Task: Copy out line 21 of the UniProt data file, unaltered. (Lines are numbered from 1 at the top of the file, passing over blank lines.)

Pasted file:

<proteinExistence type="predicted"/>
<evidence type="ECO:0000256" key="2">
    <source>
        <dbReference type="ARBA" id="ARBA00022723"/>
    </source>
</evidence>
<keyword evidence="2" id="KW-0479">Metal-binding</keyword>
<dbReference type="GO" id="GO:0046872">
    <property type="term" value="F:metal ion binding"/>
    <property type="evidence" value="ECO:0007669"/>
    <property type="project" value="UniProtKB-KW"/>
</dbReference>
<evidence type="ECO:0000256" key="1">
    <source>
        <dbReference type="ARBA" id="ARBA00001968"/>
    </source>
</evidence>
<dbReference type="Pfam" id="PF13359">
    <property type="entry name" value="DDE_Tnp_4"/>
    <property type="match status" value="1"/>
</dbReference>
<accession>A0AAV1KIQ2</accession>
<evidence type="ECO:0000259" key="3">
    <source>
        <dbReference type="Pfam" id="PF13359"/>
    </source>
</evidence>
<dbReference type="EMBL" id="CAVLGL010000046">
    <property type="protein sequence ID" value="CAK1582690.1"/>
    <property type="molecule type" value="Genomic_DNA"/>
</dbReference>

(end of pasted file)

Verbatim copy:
</dbReference>